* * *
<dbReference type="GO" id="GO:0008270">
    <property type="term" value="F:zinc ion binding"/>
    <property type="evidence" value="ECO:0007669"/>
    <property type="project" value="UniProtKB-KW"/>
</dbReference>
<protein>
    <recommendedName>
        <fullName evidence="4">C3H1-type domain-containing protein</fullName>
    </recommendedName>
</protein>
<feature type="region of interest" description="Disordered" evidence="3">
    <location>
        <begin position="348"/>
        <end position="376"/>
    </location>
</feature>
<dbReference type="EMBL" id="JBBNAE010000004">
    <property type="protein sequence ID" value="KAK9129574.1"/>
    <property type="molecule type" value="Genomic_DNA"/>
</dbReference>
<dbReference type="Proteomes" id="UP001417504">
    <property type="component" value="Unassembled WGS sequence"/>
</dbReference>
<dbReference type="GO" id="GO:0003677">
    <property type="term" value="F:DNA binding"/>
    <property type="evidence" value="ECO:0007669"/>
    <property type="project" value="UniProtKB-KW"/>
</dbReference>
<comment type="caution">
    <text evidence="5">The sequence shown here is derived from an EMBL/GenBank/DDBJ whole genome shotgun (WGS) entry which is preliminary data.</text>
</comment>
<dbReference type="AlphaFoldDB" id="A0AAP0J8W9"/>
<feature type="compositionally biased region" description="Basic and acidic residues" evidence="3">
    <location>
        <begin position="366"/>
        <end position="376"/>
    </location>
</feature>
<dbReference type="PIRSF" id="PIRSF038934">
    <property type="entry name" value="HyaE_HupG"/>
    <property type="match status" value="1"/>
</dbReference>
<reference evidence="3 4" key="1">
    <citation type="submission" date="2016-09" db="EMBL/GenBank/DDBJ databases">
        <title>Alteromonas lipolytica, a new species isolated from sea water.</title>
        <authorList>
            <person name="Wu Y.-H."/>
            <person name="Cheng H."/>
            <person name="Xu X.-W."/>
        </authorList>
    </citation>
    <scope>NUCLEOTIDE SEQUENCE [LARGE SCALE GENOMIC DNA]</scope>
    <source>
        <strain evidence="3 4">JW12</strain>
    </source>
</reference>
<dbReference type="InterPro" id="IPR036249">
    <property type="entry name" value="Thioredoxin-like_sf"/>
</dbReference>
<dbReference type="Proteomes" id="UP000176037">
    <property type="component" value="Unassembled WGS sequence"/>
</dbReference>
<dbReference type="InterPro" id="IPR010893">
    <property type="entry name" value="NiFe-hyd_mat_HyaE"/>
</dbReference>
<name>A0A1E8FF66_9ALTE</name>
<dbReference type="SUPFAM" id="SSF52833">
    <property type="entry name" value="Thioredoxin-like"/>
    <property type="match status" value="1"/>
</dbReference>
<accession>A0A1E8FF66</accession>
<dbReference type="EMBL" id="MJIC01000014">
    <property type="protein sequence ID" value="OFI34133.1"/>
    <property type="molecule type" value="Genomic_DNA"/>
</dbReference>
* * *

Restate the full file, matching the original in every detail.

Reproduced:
<dbReference type="GO" id="GO:0008270">
    <property type="term" value="F:zinc ion binding"/>
    <property type="evidence" value="ECO:0007669"/>
    <property type="project" value="UniProtKB-KW"/>
</dbReference>
<protein>
    <recommendedName>
        <fullName evidence="4">C3H1-type domain-containing protein</fullName>
    </recommendedName>
</protein>
<feature type="region of interest" description="Disordered" evidence="3">
    <location>
        <begin position="348"/>
        <end position="376"/>
    </location>
</feature>
<dbReference type="EMBL" id="JBBNAE010000004">
    <property type="protein sequence ID" value="KAK9129574.1"/>
    <property type="molecule type" value="Genomic_DNA"/>
</dbReference>
<dbReference type="Proteomes" id="UP001417504">
    <property type="component" value="Unassembled WGS sequence"/>
</dbReference>
<dbReference type="GO" id="GO:0003677">
    <property type="term" value="F:DNA binding"/>
    <property type="evidence" value="ECO:0007669"/>
    <property type="project" value="UniProtKB-KW"/>
</dbReference>
<comment type="caution">
    <text evidence="5">The sequence shown here is derived from an EMBL/GenBank/DDBJ whole genome shotgun (WGS) entry which is preliminary data.</text>
</comment>
<dbReference type="AlphaFoldDB" id="A0AAP0J8W9"/>
<feature type="compositionally biased region" description="Basic and acidic residues" evidence="3">
    <location>
        <begin position="366"/>
        <end position="376"/>
    </location>
</feature>
<dbReference type="PIRSF" id="PIRSF038934">
    <property type="entry name" value="HyaE_HupG"/>
    <property type="match status" value="1"/>
</dbReference>
<reference evidence="3 4" key="1">
    <citation type="submission" date="2016-09" db="EMBL/GenBank/DDBJ databases">
        <title>Alteromonas lipolytica, a new species isolated from sea water.</title>
        <authorList>
            <person name="Wu Y.-H."/>
            <person name="Cheng H."/>
            <person name="Xu X.-W."/>
        </authorList>
    </citation>
    <scope>NUCLEOTIDE SEQUENCE [LARGE SCALE GENOMIC DNA]</scope>
    <source>
        <strain evidence="3 4">JW12</strain>
    </source>
</reference>
<dbReference type="InterPro" id="IPR036249">
    <property type="entry name" value="Thioredoxin-like_sf"/>
</dbReference>
<dbReference type="Proteomes" id="UP000176037">
    <property type="component" value="Unassembled WGS sequence"/>
</dbReference>
<dbReference type="InterPro" id="IPR010893">
    <property type="entry name" value="NiFe-hyd_mat_HyaE"/>
</dbReference>
<name>A0A1E8FF66_9ALTE</name>
<dbReference type="SUPFAM" id="SSF52833">
    <property type="entry name" value="Thioredoxin-like"/>
    <property type="match status" value="1"/>
</dbReference>
<accession>A0A1E8FF66</accession>
<dbReference type="EMBL" id="MJIC01000014">
    <property type="protein sequence ID" value="OFI34133.1"/>
    <property type="molecule type" value="Genomic_DNA"/>
</dbReference>